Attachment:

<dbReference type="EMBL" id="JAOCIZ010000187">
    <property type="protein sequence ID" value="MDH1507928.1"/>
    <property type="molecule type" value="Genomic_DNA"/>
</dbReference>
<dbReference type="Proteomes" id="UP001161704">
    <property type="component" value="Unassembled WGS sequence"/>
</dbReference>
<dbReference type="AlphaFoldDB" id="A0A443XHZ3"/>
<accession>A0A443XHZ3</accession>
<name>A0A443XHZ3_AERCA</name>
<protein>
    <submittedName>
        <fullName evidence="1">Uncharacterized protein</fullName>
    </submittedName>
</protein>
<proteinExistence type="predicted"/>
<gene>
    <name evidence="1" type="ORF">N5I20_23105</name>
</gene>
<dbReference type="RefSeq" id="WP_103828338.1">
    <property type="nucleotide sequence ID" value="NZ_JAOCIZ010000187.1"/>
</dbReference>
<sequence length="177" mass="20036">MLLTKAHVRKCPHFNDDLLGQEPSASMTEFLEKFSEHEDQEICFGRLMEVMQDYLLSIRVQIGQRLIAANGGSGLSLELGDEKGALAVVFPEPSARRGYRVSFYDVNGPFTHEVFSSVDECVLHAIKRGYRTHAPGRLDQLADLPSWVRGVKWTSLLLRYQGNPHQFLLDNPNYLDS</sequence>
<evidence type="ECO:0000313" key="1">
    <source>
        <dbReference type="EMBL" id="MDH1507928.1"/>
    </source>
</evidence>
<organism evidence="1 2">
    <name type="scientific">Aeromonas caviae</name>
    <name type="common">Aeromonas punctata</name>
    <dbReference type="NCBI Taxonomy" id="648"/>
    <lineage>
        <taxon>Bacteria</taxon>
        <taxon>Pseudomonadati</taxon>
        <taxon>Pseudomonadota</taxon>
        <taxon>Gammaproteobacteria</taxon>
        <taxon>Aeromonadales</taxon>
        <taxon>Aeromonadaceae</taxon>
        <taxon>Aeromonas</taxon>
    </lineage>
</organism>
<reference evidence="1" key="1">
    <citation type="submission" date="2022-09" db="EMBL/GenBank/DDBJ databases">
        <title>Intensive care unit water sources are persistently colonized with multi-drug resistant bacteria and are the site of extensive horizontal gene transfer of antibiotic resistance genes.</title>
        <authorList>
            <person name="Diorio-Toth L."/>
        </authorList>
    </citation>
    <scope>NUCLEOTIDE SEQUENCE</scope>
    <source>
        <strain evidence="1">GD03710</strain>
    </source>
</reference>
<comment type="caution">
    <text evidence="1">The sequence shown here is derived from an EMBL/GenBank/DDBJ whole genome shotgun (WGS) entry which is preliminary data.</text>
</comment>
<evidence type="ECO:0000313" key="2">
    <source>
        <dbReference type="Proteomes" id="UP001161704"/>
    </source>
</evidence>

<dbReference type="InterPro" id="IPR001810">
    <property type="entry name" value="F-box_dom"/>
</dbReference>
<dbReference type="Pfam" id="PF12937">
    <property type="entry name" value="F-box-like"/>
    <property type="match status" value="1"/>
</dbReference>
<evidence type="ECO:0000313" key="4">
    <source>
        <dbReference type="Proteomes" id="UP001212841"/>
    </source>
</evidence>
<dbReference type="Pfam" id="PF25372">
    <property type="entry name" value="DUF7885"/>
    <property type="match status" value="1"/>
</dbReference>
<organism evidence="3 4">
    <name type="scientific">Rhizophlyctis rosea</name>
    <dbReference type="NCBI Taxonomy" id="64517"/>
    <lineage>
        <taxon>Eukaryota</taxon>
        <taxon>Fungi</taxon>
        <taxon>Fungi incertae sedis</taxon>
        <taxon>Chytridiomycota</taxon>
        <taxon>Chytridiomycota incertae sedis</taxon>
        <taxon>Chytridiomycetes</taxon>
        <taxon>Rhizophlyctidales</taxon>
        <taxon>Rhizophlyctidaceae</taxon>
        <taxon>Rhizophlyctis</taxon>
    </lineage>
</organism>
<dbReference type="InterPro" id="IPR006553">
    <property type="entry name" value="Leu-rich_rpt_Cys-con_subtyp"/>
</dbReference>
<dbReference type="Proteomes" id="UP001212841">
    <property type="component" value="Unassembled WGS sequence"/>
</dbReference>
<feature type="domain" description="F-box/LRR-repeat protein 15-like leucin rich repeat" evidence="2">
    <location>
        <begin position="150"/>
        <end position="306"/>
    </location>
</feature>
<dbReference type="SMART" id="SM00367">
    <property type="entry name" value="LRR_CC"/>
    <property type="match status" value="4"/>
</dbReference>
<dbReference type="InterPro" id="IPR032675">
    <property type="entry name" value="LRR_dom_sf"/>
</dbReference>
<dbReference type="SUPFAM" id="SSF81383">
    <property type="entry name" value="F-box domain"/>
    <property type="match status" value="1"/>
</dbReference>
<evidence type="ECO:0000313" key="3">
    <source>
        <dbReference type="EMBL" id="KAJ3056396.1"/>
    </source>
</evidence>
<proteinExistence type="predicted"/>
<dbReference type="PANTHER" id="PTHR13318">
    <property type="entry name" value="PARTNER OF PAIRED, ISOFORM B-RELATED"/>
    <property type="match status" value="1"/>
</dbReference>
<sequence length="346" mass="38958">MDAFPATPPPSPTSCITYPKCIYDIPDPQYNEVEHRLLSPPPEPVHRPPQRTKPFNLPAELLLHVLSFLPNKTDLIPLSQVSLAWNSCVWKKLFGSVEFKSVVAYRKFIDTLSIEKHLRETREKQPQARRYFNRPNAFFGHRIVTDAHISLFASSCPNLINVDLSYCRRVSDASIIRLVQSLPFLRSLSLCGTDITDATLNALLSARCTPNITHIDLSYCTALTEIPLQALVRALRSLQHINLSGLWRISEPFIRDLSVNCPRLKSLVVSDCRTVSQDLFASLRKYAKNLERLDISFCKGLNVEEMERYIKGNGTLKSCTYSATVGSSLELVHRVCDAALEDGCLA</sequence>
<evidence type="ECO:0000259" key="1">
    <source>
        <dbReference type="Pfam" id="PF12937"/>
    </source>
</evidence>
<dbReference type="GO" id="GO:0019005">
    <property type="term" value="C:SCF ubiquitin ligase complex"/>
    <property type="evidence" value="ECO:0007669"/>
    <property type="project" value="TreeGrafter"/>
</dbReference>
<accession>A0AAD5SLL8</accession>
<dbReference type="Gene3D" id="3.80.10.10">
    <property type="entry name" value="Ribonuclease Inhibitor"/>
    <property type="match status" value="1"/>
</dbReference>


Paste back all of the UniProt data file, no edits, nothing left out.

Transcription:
<dbReference type="EMBL" id="JAOCIZ010000187">
    <property type="protein sequence ID" value="MDH1507928.1"/>
    <property type="molecule type" value="Genomic_DNA"/>
</dbReference>
<dbReference type="Proteomes" id="UP001161704">
    <property type="component" value="Unassembled WGS sequence"/>
</dbReference>
<dbReference type="AlphaFoldDB" id="A0A443XHZ3"/>
<accession>A0A443XHZ3</accession>
<name>A0A443XHZ3_AERCA</name>
<protein>
    <submittedName>
        <fullName evidence="1">Uncharacterized protein</fullName>
    </submittedName>
</protein>
<proteinExistence type="predicted"/>
<gene>
    <name evidence="1" type="ORF">N5I20_23105</name>
</gene>
<dbReference type="RefSeq" id="WP_103828338.1">
    <property type="nucleotide sequence ID" value="NZ_JAOCIZ010000187.1"/>
</dbReference>
<sequence length="177" mass="20036">MLLTKAHVRKCPHFNDDLLGQEPSASMTEFLEKFSEHEDQEICFGRLMEVMQDYLLSIRVQIGQRLIAANGGSGLSLELGDEKGALAVVFPEPSARRGYRVSFYDVNGPFTHEVFSSVDECVLHAIKRGYRTHAPGRLDQLADLPSWVRGVKWTSLLLRYQGNPHQFLLDNPNYLDS</sequence>
<evidence type="ECO:0000313" key="1">
    <source>
        <dbReference type="EMBL" id="MDH1507928.1"/>
    </source>
</evidence>
<organism evidence="1 2">
    <name type="scientific">Aeromonas caviae</name>
    <name type="common">Aeromonas punctata</name>
    <dbReference type="NCBI Taxonomy" id="648"/>
    <lineage>
        <taxon>Bacteria</taxon>
        <taxon>Pseudomonadati</taxon>
        <taxon>Pseudomonadota</taxon>
        <taxon>Gammaproteobacteria</taxon>
        <taxon>Aeromonadales</taxon>
        <taxon>Aeromonadaceae</taxon>
        <taxon>Aeromonas</taxon>
    </lineage>
</organism>
<reference evidence="1" key="1">
    <citation type="submission" date="2022-09" db="EMBL/GenBank/DDBJ databases">
        <title>Intensive care unit water sources are persistently colonized with multi-drug resistant bacteria and are the site of extensive horizontal gene transfer of antibiotic resistance genes.</title>
        <authorList>
            <person name="Diorio-Toth L."/>
        </authorList>
    </citation>
    <scope>NUCLEOTIDE SEQUENCE</scope>
    <source>
        <strain evidence="1">GD03710</strain>
    </source>
</reference>
<comment type="caution">
    <text evidence="1">The sequence shown here is derived from an EMBL/GenBank/DDBJ whole genome shotgun (WGS) entry which is preliminary data.</text>
</comment>
<evidence type="ECO:0000313" key="2">
    <source>
        <dbReference type="Proteomes" id="UP001161704"/>
    </source>
</evidence>

<dbReference type="InterPro" id="IPR001810">
    <property type="entry name" value="F-box_dom"/>
</dbReference>
<dbReference type="Pfam" id="PF12937">
    <property type="entry name" value="F-box-like"/>
    <property type="match status" value="1"/>
</dbReference>
<evidence type="ECO:0000313" key="4">
    <source>
        <dbReference type="Proteomes" id="UP001212841"/>
    </source>
</evidence>
<dbReference type="Pfam" id="PF25372">
    <property type="entry name" value="DUF7885"/>
    <property type="match status" value="1"/>
</dbReference>
<organism evidence="3 4">
    <name type="scientific">Rhizophlyctis rosea</name>
    <dbReference type="NCBI Taxonomy" id="64517"/>
    <lineage>
        <taxon>Eukaryota</taxon>
        <taxon>Fungi</taxon>
        <taxon>Fungi incertae sedis</taxon>
        <taxon>Chytridiomycota</taxon>
        <taxon>Chytridiomycota incertae sedis</taxon>
        <taxon>Chytridiomycetes</taxon>
        <taxon>Rhizophlyctidales</taxon>
        <taxon>Rhizophlyctidaceae</taxon>
        <taxon>Rhizophlyctis</taxon>
    </lineage>
</organism>
<dbReference type="InterPro" id="IPR006553">
    <property type="entry name" value="Leu-rich_rpt_Cys-con_subtyp"/>
</dbReference>
<dbReference type="Proteomes" id="UP001212841">
    <property type="component" value="Unassembled WGS sequence"/>
</dbReference>
<feature type="domain" description="F-box/LRR-repeat protein 15-like leucin rich repeat" evidence="2">
    <location>
        <begin position="150"/>
        <end position="306"/>
    </location>
</feature>
<dbReference type="SMART" id="SM00367">
    <property type="entry name" value="LRR_CC"/>
    <property type="match status" value="4"/>
</dbReference>
<dbReference type="InterPro" id="IPR032675">
    <property type="entry name" value="LRR_dom_sf"/>
</dbReference>
<dbReference type="SUPFAM" id="SSF81383">
    <property type="entry name" value="F-box domain"/>
    <property type="match status" value="1"/>
</dbReference>
<evidence type="ECO:0000313" key="3">
    <source>
        <dbReference type="EMBL" id="KAJ3056396.1"/>
    </source>
</evidence>
<proteinExistence type="predicted"/>
<dbReference type="PANTHER" id="PTHR13318">
    <property type="entry name" value="PARTNER OF PAIRED, ISOFORM B-RELATED"/>
    <property type="match status" value="1"/>
</dbReference>
<sequence length="346" mass="38958">MDAFPATPPPSPTSCITYPKCIYDIPDPQYNEVEHRLLSPPPEPVHRPPQRTKPFNLPAELLLHVLSFLPNKTDLIPLSQVSLAWNSCVWKKLFGSVEFKSVVAYRKFIDTLSIEKHLRETREKQPQARRYFNRPNAFFGHRIVTDAHISLFASSCPNLINVDLSYCRRVSDASIIRLVQSLPFLRSLSLCGTDITDATLNALLSARCTPNITHIDLSYCTALTEIPLQALVRALRSLQHINLSGLWRISEPFIRDLSVNCPRLKSLVVSDCRTVSQDLFASLRKYAKNLERLDISFCKGLNVEEMERYIKGNGTLKSCTYSATVGSSLELVHRVCDAALEDGCLA</sequence>
<evidence type="ECO:0000259" key="1">
    <source>
        <dbReference type="Pfam" id="PF12937"/>
    </source>
</evidence>
<dbReference type="GO" id="GO:0019005">
    <property type="term" value="C:SCF ubiquitin ligase complex"/>
    <property type="evidence" value="ECO:0007669"/>
    <property type="project" value="TreeGrafter"/>
</dbReference>
<accession>A0AAD5SLL8</accession>
<dbReference type="Gene3D" id="3.80.10.10">
    <property type="entry name" value="Ribonuclease Inhibitor"/>
    <property type="match status" value="1"/>
</dbReference>